The UNSW Ecology, Sustainability and Environmental Science (BIOS1301) course provides you with a strong grounding in present biological, ecological and environmental problems and their effects on biodiversity.
Across the world, climate change, pollution, degradation of rivers and waste disposal are growing problems that need to be addressed urgently. You’ll explore the role that environmental science plays in mitigating and providing solutions for management and policy decisions. Though often complex, these issues involve major decisions by governments and communities. A consolidated approach by all parties involved is fundamental to delivering a sustainable planet for future generations.
The Ecology, Sustainability and Environmental Science course encourages logical and critical thinking and hinges heavily on interactive lectures and practical classes in laboratories. Common ecology software will be introduced such as Geographic Information System (GIS) and R statistical packages. You’ll gain hands-on experience in field observation, data analysis techniques and ecological monitoring.
Course learning outcomes include:
- Understanding how environmental science is used to identify, monitor, address and manage ecological problems such as key threatening processes
- Conducting basic scientific field observations and monitoring techniques (such as species identification and counts, water quality testing, inputs and outputs and mark recapture)
- Collecting, analysing (spatially and statistically) and interpreting results from field and laboratory data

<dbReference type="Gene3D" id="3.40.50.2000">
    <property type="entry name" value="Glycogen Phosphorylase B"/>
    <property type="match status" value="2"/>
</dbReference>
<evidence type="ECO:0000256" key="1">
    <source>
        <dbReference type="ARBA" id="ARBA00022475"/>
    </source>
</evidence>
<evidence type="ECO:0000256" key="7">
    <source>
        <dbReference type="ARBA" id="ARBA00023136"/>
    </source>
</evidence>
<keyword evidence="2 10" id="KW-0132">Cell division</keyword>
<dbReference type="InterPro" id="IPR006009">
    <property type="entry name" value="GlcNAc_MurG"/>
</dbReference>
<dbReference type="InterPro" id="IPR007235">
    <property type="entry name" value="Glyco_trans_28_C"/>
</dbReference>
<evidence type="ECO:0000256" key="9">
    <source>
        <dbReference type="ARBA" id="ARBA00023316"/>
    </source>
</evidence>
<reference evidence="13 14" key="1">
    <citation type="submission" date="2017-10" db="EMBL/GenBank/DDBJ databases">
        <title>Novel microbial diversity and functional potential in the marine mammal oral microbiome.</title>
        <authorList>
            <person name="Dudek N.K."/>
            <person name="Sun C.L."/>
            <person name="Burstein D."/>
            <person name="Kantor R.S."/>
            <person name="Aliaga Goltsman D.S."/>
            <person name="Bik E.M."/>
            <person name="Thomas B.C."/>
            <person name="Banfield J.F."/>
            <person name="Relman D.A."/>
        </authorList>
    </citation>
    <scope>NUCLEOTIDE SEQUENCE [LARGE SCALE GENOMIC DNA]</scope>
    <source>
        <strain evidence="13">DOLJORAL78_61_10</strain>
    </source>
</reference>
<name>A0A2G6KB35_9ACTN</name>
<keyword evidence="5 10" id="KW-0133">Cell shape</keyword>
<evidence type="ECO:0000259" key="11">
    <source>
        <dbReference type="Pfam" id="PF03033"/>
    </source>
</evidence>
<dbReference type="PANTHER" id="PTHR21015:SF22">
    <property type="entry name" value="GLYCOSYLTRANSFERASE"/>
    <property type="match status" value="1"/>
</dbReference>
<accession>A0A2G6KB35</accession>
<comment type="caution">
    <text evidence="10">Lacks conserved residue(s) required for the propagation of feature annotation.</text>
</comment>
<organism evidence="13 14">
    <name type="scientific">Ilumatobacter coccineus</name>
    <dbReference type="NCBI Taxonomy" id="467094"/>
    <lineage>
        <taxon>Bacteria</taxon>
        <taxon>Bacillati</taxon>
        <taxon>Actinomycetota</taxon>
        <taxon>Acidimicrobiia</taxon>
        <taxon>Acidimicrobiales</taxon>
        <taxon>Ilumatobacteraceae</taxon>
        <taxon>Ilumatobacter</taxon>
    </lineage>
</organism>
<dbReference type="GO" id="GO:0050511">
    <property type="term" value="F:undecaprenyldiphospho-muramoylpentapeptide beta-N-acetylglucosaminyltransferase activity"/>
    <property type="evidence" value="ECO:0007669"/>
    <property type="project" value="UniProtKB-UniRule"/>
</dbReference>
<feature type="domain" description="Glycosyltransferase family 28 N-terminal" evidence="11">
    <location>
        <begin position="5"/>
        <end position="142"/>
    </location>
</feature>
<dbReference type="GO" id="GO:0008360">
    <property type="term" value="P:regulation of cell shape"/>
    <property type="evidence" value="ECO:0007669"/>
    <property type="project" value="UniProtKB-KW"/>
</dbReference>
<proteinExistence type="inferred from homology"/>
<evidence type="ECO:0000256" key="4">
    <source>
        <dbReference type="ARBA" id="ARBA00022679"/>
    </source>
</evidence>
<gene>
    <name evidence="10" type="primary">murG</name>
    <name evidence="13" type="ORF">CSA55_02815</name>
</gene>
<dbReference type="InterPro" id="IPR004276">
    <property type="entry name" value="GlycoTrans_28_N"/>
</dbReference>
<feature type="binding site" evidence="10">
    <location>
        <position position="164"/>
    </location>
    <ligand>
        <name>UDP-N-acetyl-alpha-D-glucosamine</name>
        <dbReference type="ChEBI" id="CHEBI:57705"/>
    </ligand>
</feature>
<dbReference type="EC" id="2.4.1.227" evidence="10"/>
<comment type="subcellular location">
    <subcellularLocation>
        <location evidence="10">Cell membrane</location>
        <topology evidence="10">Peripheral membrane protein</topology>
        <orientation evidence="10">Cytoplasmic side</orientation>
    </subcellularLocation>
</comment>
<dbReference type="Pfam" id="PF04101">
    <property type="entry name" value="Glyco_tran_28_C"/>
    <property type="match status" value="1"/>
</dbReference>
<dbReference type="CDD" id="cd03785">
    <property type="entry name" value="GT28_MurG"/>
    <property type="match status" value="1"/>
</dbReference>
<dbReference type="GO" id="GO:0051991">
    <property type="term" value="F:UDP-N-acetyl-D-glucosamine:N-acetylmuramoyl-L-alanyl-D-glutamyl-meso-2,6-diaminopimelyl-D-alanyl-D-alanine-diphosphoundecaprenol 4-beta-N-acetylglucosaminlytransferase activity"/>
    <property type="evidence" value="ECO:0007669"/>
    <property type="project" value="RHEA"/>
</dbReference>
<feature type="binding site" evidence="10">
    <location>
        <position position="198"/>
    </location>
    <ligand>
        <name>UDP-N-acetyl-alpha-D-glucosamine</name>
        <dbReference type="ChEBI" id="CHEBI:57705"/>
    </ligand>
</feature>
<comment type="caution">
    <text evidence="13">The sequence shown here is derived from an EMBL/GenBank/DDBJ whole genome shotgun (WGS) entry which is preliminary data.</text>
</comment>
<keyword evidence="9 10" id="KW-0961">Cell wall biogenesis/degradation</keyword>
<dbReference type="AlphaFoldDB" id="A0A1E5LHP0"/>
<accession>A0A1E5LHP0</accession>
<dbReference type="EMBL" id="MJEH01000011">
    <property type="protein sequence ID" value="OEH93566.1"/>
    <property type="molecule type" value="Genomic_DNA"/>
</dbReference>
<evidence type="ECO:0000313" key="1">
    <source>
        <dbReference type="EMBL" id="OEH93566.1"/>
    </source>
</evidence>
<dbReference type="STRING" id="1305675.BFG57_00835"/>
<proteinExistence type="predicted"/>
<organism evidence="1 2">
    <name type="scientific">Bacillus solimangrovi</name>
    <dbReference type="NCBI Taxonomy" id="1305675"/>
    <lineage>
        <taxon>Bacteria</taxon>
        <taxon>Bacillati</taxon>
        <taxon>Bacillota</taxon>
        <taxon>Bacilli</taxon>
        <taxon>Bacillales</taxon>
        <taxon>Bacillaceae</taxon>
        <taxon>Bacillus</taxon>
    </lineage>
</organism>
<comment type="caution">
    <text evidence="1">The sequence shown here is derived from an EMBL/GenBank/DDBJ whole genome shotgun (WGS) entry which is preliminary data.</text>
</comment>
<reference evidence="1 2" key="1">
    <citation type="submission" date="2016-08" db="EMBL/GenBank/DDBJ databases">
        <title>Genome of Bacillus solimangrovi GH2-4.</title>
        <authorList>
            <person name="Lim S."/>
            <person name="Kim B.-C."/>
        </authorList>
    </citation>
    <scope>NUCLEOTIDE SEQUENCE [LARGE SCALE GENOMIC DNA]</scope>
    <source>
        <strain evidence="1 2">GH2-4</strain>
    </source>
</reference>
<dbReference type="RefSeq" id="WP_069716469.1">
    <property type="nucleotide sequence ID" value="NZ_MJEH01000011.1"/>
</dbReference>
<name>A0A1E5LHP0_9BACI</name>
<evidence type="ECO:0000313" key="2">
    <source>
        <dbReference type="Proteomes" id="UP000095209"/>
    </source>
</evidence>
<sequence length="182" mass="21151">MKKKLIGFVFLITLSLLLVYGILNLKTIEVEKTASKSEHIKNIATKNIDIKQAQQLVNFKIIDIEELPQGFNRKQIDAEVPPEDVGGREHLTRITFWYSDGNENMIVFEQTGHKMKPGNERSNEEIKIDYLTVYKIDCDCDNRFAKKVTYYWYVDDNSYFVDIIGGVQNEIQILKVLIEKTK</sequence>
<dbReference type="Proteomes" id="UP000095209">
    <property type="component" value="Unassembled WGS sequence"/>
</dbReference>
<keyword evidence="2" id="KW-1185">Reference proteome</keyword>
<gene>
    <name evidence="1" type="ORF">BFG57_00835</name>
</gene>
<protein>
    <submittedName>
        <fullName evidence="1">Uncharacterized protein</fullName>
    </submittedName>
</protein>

- Developing skills in written and oral scientific communication
- Developing quantitative skills for analyses of data
- Working collaboratively to engage in creative problem-solving
The course develops student skills in critically assessing scientific information, routinely debated by the public and decision-makers. It will also provide you with a fundamental base for specialising in environmental science, ecology, zoology, botany, geography, marine biology and environmental management. The quantitative, writing and critical thinking skills that students learn provide an essential foundation for future careers.
There are also some significant opportunities in the management and policy for natural resources (e.g. water, catchment management, biodiversity, vegetation, climate policy and management (e.g. greenhouse emissions), sustainability, restoration of land and water). Positions can be within government (local, state, federal), private industry and the non-government sector.
- Environmental Scientist
- Environmental Engineer
- Marine Biologist
- River Scientist
- Environmental Consultant
- Government (local, state, Federal) Natural Resource Manager
- Government (local, state, Federal) Policymaker
- Non-Government Project Officer or Scientist (e.g. WWF)
- Catchment Management Organisation
- Industry Scientist
What Our Graduates Say
“BIOS1301 was one of the first subjects I undertook at UNSW and was pivotal in my decision to pursue a career in conservation ecology. I appreciated the pragmatic nature of the course which focused on fundamental ecological and conservation issues past and unfolding, while always incorporating the socio-political factors inherently intertwined with environmental outcomes.
I was also inspired by the quality of the teaching, which involved UNSW and guest lecturers whose work in environmental management, conservation and policy has made and continues to drive lasting, positive change in increasingly threatened ecosystems and communities around the world. I highly recommend this course for anyone interested in ecology, sustainability, conservation, environmental management and policy, and more broadly for those who may engage with these areas through their own fields."
- Simon Gorta, Bachelor of Science (Adv) (Hons) graduate.